National Basketball Association
76ers wait on Simmons as they work out Ingram ahead of draft
National Basketball Association

76ers wait on Simmons as they work out Ingram ahead of draft

Updated Mar. 4, 2020 6:16 p.m. ET

PHILADELPHIA (AP) Brandon Ingram dined and dunked in Philadelphia and did all but demand he become the No. 1 overall pick of the NBA draft.

But, Ingram noted, that honor sure would be nice.

The 76ers would love to hear the same promotional push from LSU prospect Ben Simmons - in person, at a workout.

Ingram, the 19-year-old freshman out of Duke, worked out for the Sixers on Monday and tried to bolster his case for the Sixers selecting him with the first pick of the June 23 NBA draft.


Simmons and Ingram are expected to go 1-2 in the draft - the order remains TBD - and the Sixers will surely nab one of the potential franchise-shifting prospects.

Ingram had lunch with coach Brett Brown and met with a slew of Sixers at his workout, such as injured big men Jahlil Okafor and Joel Embiid - and the door remained open for Simmons to do the same.

''Everything that we get with our intel as it relates to Ben is that he would very much like to be selected No. 1,'' team President Bryan Colangelo said. ''We heard the same thing from Brandon today.''

So where's Simmons to state his case?

Simmons has so far declined the Sixers invitation to work out for the team, a personal choice that Colangelo insisted would not become a deal-breaker on draft night should the 6-foot-10 power forward stand by his decision to skip the Sixers.

''It has nothing to do with us,'' Colangelo said. ''It has nothing to do with Philadelphia.''

Again, the Sixers are faced with more questions about missing personnel then the players on their 10-win roster.

Embiid, who missed the last two seasons with foot injuries, was officially ruled out of summer league Monday by Colangelo. Embiid, the 7-foot center, hasn't done much more than participate in 2-on-2 or 3-on-3 drills. He will at least join the summer league team in Las Vegas.

His status for the start of the 2016 season also is up in the air. Colangelo said the Sixers will go by the medical report and there was still no timetable when the No. 3 overall pick of the 2014 draft will make his NBA debut.

Oh yes, the `14 draft, when head tanker Sam Hinkie landed two first-rounders who have yet to play for the Sixers. Dario Saric, the No. 12 pick acquired on a draft-night deal with Orlando, remained locked into a contract with Anadolu Efes of the Turkish Basketball League. He has one more season left on his overseas deal, though Brown and Colangelo both traveled last week to Turkey to meet with Saric and his agent.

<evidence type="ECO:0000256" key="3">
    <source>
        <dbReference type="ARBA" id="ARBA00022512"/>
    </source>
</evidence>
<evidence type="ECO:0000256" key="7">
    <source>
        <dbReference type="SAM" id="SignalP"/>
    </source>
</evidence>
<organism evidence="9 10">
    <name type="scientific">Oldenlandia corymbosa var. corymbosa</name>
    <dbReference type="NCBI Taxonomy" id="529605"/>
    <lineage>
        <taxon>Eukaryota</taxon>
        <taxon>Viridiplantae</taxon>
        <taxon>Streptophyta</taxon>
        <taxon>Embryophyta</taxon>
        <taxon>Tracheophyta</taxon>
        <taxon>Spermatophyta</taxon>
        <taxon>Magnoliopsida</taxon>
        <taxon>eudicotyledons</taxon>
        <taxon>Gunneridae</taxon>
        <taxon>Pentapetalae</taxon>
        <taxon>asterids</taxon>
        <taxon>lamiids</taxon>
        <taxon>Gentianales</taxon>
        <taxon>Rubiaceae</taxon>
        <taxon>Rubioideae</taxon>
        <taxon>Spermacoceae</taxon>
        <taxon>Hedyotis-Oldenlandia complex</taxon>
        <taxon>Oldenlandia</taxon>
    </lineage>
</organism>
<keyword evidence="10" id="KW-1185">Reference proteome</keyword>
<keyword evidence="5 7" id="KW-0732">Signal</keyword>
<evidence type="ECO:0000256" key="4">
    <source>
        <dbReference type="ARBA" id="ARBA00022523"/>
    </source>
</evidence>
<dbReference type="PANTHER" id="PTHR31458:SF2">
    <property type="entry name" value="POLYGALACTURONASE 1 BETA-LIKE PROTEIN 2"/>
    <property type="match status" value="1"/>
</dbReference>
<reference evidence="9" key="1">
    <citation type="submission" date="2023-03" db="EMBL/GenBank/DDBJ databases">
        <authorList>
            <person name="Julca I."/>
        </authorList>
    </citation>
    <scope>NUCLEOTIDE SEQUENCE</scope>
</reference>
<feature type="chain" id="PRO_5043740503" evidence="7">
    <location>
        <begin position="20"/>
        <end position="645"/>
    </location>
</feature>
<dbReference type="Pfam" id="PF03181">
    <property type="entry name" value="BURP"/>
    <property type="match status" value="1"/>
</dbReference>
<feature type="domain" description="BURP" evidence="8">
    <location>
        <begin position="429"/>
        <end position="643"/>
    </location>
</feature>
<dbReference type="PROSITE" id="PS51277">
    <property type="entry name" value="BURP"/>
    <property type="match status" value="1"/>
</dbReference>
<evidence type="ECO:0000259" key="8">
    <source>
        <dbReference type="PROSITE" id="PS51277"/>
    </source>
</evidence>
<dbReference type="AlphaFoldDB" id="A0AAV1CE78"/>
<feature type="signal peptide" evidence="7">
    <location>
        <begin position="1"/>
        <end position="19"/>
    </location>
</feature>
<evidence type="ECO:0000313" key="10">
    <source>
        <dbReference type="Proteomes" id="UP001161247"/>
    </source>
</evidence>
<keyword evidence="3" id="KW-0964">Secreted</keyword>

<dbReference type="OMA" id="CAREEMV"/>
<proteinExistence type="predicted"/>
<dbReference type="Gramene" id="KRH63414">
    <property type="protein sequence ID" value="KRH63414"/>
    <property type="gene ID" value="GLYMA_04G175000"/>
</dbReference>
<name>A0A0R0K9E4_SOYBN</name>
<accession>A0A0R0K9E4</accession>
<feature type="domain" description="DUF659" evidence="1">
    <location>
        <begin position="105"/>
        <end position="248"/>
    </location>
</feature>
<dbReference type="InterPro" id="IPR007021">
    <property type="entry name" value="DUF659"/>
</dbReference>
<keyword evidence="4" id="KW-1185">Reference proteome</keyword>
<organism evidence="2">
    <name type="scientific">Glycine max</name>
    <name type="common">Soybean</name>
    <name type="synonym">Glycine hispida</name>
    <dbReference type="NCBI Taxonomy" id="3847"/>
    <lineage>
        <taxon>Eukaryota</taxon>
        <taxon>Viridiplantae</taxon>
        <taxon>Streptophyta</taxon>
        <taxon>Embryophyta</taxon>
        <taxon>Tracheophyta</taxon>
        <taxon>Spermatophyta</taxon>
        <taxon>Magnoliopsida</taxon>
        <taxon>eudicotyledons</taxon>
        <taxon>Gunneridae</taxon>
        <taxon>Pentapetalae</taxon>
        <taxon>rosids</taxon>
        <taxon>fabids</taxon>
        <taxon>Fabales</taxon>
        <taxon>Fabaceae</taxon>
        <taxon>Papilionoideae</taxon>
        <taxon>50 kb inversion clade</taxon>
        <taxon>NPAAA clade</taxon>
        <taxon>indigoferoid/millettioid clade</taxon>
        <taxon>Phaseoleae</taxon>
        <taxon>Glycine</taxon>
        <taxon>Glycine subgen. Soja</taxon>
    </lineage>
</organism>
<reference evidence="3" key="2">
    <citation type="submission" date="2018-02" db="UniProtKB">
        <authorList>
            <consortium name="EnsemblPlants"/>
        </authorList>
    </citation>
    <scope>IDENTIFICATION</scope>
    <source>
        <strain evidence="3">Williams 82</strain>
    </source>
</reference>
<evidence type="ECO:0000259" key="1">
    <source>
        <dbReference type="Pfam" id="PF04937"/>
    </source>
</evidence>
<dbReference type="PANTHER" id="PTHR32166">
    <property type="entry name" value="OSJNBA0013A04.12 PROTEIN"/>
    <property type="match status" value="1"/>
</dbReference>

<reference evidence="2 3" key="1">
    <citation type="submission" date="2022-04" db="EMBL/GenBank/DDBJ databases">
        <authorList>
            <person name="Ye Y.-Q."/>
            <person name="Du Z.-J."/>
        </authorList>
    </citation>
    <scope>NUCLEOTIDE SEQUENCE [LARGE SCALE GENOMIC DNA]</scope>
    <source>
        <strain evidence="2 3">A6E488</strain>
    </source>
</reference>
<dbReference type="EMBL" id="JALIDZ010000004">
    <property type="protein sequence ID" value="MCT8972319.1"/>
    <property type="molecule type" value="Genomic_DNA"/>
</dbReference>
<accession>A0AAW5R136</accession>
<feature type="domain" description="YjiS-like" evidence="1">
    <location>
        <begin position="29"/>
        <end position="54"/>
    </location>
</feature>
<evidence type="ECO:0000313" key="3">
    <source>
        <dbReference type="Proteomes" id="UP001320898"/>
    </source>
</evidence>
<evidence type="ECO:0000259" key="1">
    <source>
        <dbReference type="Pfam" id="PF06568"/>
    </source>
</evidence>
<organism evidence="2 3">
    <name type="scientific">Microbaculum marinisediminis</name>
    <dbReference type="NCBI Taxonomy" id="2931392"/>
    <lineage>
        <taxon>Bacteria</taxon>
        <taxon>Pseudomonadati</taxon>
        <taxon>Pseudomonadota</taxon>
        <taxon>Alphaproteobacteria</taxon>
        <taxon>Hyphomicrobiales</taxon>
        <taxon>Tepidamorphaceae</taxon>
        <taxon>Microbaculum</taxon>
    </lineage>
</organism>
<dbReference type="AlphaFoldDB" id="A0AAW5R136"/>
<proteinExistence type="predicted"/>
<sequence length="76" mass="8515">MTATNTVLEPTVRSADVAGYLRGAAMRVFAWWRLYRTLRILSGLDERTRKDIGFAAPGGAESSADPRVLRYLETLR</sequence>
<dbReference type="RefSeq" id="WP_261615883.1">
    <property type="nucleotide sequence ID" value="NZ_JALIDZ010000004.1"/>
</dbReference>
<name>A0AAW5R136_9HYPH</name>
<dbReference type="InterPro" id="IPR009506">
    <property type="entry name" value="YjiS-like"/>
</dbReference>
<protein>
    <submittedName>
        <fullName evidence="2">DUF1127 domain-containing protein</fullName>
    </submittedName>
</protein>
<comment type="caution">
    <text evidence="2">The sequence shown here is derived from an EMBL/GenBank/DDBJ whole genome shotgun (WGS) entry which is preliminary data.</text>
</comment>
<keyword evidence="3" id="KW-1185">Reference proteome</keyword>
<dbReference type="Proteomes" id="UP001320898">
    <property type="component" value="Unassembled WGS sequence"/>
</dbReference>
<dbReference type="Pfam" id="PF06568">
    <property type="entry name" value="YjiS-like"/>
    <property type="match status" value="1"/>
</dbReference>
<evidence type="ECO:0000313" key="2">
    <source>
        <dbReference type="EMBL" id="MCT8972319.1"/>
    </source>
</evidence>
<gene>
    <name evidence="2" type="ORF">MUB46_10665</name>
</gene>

Saric has until July 17 to let his Turkish team know if he'll opt of the final year of his deal, though he would leave money on the table from Anadolu and be confined to the NBA's rookie scale salary should he join the Sixers this season.

Colangelo stated his case to Saric that 2016 is the time to join Philadelphia.

''He's ready to make that jump,'' he said. ''This would be a good time for him to come over for a lot of different reasons. No. 1, the makeup of our team and roster right now would lend itself to considerable playing time, or an opportunity to earn that playing time.''

The Sixers could open the season without Embiid, Saric, or Simmons.

Ingram could be a fantastic consolation prize.

Ingram has just 170 pounds on his 6-9 frame and must bulk up he's going to bang with the NBA's big men and withstand the rigors of an 82-game season. If the Sixers pass on Ingram, the Los Angeles Lakers hold the second pick and the Boston Celtics select third.

''He's certainly got the wiry part down,'' Colangelo said. ''He's got a frame that could lend to him putting on some additional strength.''

No different than most draft hopefuls, Ingram played it safe with his answers: He says he can fit into any scheme, play multiple positions, can become a leader and wants to win.

Got it.

But how bad does he want that No. 1 billing?

''I'm just happy to hear my name being called,'' he said. ''If I hear my name called one, two or three in the draft, it doesn't matter to me, as long as I'm an NBA player.''

Three years into a miserable rebuild, the Sixers could use a few of them.


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